(Bloomberg) -- British retailers pushed back against the government’s plans for voluntary price limits on basic food items like bread and milk to tackle inflation and protect struggling Britons against rising costs.

The UK’s food industry is already very efficient and shouldn’t be interfered with, Stuart Rose, chair of Asda and former CEO and chair of Marks & Spencer Group Plc, told journalists in a call on Tuesday. Meanwhile the British Retail Consortium suggested the proposals wouldn’t alleviate the burden on consumers.

“We do a very good job for consumers and if the government wants to start doing ‘relatively clumsy things’ they need be careful about the unintended consequences of what they want to do,” Rose said. “Let the shopkeepers do what they do well, shop keep.” Rose didn’t elaborate on potential consequences.

Ministers in Prime Minister Rishi Sunak’s government are concerned by food price inflation that’s proved particularly sticky, with Office for National Statistics data last week putting it at 19% — close to the highest rate in more than 45 years. Sunak has made halving overall inflation this year one of his five core pledges to voters.

But Rose’s remarks highlight there’s little appetite among grocers to follow through on government proposals for price caps, which if introduced, would be the strongest attempt to manage food costs since controls established by Conservative Prime Minister Edward Heath in the 1970s. 

“Rather than recreating 1970s-style price controls, the government should focus on cutting red tape so that resources can be directed to keeping prices as low as possible,” said Andrew Opie, director of food and sustainability at the BRC. He said the plan “will not make a jot of difference to prices” because “high food prices are a direct result of the soaring cost of energy, transport, and labor, as well as higher prices paid to food manufacturers and farmers.”

Tesco Plc, J Sainsbury Plc and Marks & Spencer Group Plc declined to comment but backed the BRC’s remarks.

Cabinet minister Steve Barclay at the weekend told the BBC that there would be no “compulsion” for grocers, a point reiterated on Tuesday by Sunak’s spokesman, Max Blain. Blain said no decision has yet been made on the matter, but that if any policy were put in place, it would be voluntary and not enforced by the government.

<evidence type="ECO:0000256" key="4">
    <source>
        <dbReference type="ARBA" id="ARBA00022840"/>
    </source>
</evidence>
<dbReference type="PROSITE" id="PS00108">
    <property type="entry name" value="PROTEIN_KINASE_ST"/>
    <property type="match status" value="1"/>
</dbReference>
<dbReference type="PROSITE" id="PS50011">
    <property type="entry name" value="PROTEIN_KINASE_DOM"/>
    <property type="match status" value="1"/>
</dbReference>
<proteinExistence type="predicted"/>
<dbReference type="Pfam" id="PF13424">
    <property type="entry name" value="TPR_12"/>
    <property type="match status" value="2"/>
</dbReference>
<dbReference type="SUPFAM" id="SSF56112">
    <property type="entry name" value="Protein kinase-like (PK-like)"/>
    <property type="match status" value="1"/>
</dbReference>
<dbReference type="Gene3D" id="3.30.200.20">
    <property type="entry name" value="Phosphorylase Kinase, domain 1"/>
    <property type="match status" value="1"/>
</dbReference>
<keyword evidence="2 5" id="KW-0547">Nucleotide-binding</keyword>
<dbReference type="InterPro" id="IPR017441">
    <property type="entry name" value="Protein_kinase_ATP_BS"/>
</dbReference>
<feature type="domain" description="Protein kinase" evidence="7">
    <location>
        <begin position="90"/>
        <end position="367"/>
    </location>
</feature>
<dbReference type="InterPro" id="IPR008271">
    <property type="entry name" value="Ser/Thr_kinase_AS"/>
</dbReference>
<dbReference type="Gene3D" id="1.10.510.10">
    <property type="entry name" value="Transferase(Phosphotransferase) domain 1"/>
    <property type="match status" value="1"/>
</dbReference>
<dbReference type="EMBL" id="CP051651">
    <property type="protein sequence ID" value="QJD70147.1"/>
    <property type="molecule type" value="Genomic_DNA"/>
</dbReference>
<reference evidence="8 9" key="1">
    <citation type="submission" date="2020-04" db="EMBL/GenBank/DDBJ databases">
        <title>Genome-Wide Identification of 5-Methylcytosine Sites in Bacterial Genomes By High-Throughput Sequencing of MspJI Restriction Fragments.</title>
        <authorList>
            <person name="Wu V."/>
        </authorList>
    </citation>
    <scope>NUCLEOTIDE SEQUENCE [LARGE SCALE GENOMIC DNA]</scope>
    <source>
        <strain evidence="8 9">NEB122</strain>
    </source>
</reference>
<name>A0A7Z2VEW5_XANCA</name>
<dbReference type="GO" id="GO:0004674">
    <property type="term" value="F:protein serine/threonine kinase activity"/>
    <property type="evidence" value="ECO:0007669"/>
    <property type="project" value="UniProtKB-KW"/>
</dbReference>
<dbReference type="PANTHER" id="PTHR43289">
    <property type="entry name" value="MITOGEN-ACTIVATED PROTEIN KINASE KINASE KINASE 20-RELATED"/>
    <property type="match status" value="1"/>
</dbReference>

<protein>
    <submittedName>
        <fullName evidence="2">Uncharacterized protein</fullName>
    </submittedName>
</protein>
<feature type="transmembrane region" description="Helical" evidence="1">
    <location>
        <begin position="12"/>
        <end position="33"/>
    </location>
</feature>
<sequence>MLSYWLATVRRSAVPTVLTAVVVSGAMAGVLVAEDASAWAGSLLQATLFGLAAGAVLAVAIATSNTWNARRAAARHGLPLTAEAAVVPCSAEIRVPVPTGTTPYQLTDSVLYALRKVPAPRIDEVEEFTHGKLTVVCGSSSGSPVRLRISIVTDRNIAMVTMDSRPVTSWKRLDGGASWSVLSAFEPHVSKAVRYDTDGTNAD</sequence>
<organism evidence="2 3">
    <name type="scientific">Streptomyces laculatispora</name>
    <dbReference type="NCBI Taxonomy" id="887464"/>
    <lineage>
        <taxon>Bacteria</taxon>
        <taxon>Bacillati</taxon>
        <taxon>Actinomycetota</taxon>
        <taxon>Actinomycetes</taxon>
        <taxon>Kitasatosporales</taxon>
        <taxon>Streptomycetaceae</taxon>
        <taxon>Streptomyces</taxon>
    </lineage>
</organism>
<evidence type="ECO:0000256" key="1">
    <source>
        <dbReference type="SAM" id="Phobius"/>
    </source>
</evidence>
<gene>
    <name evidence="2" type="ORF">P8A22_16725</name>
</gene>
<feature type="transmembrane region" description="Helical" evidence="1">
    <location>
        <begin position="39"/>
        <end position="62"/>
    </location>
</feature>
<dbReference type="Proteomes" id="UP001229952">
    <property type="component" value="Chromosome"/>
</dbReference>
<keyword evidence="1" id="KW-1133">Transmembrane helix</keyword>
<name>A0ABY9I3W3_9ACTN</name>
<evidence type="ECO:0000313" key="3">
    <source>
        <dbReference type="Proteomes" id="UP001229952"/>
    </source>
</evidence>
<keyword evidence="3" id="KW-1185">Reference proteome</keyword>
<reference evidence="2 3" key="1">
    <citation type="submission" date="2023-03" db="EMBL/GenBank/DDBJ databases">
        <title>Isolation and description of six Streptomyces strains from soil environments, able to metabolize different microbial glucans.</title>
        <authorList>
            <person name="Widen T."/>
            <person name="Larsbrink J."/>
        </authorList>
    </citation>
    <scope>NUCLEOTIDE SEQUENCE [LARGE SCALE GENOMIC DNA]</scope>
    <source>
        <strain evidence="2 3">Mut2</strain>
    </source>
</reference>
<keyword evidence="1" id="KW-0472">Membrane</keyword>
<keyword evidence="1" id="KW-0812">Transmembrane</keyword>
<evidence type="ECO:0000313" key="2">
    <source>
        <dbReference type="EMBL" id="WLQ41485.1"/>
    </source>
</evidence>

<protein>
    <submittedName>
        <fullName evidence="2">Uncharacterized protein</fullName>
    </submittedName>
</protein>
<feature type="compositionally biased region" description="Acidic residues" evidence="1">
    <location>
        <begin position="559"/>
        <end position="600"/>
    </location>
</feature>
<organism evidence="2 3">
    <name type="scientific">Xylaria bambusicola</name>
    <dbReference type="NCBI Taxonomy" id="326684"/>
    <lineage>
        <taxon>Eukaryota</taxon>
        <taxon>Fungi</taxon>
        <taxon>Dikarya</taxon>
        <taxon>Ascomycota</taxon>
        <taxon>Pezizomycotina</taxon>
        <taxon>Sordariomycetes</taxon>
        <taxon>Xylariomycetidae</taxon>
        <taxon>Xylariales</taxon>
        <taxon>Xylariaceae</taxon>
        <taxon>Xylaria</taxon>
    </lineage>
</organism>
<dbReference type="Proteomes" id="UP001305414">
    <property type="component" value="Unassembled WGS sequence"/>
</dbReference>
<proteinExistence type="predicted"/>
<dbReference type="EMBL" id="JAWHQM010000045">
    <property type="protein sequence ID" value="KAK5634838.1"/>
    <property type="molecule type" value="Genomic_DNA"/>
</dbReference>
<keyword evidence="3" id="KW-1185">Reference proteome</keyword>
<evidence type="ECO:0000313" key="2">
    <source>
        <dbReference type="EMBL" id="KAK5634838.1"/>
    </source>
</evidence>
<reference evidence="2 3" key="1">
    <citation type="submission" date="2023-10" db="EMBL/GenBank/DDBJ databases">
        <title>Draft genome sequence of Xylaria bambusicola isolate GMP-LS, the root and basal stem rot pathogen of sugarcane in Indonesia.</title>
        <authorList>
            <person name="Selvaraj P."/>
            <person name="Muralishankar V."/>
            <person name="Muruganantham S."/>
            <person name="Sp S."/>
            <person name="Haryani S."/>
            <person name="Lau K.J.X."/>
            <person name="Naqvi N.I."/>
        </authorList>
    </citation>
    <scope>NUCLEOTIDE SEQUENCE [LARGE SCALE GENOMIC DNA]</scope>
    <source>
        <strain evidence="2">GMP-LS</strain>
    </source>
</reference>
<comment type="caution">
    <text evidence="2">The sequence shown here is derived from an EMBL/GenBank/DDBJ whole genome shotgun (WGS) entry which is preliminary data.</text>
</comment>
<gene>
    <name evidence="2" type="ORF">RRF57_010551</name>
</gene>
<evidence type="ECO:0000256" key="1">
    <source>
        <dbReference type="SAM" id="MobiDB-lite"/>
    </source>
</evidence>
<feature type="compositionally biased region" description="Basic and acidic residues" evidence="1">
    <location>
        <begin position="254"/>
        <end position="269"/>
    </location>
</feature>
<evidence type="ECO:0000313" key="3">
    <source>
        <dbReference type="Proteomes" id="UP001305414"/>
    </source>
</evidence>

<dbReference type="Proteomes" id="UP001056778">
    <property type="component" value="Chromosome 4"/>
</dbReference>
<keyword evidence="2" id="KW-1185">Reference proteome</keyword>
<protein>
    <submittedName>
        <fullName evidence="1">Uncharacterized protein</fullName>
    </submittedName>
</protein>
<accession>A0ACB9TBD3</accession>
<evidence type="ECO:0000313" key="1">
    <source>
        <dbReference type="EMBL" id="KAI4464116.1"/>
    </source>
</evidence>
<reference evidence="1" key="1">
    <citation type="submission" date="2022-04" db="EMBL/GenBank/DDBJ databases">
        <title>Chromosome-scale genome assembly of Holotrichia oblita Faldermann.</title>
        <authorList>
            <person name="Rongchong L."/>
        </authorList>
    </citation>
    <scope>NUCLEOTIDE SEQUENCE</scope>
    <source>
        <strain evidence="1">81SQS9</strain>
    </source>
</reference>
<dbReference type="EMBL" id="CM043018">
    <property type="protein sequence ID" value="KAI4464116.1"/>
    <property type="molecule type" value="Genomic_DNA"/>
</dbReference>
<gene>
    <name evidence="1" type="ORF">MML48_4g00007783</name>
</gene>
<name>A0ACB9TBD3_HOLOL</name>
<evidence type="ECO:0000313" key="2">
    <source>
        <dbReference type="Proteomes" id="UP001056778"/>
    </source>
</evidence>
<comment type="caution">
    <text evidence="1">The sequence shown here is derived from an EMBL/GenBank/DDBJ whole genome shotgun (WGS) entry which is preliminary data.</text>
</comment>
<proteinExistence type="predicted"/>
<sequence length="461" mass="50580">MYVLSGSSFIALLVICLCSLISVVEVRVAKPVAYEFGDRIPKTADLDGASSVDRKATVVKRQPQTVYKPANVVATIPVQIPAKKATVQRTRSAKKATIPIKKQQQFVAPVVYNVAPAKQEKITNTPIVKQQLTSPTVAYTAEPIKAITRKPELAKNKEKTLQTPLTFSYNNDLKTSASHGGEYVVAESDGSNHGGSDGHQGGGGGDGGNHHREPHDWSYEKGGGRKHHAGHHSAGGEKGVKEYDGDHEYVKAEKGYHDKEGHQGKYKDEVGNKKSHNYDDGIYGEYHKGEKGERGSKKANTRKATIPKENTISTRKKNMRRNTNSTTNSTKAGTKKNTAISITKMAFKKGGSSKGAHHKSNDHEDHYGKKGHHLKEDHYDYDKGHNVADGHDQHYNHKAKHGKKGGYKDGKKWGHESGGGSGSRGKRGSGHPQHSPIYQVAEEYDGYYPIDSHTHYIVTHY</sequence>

The UK government is speaking regularly to food retailers about prices, Blain said.

With food starting to outpace energy in its contribution to inflation, retailers are tackling accusations that they are profiteering from higher prices. Tesco, Sainsbury and Asda have all reported a decline in profit in the past year as they try to absorb some of the impact of rising costs.

Moreover, grocers have recently announced some price drops on key items like milk, bread and butter. Earlier this month Tesco extended its cuts to include pasta and cooking oils while Sainsbury said Tuesday it has lowered prices on more than 40 dairy products including cheese, yogurt and cream. 

The British proposal is reminiscent of an agreement in France, where retailers agreed to charge the “lowest possible amount” for some essential items. Earlier this month, French finance minister Bruno Le Maire announced an extension of the initiative.

Hungary and Croatia have also introduced price controls on groceries, according to Capital Economics Group Chief Economist Neil Shearing. The current situation with UK food prices doesn’t warrant intervention by government, he said.

“Viewed in purely political terms, it is clear what is motivating governments,” Shearing wrote in a note. “Consumers – voters – are acutely sensitive to the price of food because they buy it so much and so often.”

--With assistance from Tom Rees and Alex Wickham.

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